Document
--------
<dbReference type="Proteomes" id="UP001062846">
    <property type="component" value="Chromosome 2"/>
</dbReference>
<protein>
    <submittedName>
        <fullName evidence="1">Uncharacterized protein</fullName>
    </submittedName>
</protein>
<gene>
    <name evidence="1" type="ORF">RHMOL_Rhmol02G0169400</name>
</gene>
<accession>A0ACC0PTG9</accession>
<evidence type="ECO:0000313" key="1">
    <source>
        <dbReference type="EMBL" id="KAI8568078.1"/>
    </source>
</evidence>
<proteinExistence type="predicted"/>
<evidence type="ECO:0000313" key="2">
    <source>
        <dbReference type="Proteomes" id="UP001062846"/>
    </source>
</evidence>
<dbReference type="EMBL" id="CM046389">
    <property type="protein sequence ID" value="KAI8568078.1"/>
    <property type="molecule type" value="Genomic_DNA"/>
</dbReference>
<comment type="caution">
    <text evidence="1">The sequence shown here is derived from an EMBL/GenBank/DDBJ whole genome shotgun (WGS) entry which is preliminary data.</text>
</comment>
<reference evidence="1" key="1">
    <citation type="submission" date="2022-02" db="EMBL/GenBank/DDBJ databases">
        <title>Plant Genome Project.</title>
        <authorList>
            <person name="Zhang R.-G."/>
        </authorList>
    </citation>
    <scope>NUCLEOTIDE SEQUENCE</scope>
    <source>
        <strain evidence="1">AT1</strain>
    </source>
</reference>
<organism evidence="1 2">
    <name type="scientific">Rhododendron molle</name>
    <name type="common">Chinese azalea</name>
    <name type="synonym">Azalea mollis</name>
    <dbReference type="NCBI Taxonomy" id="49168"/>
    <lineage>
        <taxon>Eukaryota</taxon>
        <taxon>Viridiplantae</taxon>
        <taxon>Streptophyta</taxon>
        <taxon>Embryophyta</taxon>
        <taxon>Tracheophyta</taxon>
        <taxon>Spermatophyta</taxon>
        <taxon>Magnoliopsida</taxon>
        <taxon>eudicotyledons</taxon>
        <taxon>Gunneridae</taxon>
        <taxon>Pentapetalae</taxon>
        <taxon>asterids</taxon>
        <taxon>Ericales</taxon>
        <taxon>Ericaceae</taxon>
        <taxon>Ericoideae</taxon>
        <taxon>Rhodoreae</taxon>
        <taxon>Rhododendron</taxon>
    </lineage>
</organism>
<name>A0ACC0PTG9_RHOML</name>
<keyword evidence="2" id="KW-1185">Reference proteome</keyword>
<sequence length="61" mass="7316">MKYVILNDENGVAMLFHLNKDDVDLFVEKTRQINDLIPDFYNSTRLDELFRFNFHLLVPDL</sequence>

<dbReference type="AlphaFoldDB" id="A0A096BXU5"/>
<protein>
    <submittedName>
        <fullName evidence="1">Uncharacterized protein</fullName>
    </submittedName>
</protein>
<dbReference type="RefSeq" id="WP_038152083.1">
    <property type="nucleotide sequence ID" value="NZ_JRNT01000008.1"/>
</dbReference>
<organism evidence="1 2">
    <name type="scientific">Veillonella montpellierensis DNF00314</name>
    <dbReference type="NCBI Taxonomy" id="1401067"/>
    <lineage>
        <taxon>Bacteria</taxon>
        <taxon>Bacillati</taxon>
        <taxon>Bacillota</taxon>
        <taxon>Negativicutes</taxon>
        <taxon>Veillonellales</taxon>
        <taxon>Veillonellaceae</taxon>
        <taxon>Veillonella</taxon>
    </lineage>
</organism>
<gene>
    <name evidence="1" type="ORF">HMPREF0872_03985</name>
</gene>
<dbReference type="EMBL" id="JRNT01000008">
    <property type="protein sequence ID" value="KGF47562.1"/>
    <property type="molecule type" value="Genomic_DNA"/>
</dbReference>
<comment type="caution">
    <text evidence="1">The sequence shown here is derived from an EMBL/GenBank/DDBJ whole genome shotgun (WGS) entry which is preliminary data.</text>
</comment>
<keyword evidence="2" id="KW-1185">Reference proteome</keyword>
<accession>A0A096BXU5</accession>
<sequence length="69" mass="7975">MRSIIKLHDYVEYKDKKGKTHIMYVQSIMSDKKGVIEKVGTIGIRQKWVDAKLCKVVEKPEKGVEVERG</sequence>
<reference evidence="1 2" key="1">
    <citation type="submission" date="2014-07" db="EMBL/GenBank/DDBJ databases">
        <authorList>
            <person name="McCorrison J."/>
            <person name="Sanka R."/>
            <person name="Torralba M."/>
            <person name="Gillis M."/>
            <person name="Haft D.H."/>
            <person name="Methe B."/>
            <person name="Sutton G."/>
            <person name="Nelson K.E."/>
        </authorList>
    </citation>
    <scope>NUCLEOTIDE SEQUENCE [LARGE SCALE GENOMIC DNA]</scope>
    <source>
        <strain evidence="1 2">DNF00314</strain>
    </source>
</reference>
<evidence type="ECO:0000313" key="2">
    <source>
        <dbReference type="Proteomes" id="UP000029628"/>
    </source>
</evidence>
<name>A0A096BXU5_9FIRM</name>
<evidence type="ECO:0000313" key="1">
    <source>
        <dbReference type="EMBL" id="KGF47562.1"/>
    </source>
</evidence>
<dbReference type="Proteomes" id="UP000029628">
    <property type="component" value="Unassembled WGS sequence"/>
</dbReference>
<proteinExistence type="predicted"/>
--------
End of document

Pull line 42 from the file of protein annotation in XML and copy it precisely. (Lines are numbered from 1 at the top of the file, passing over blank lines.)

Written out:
</reference>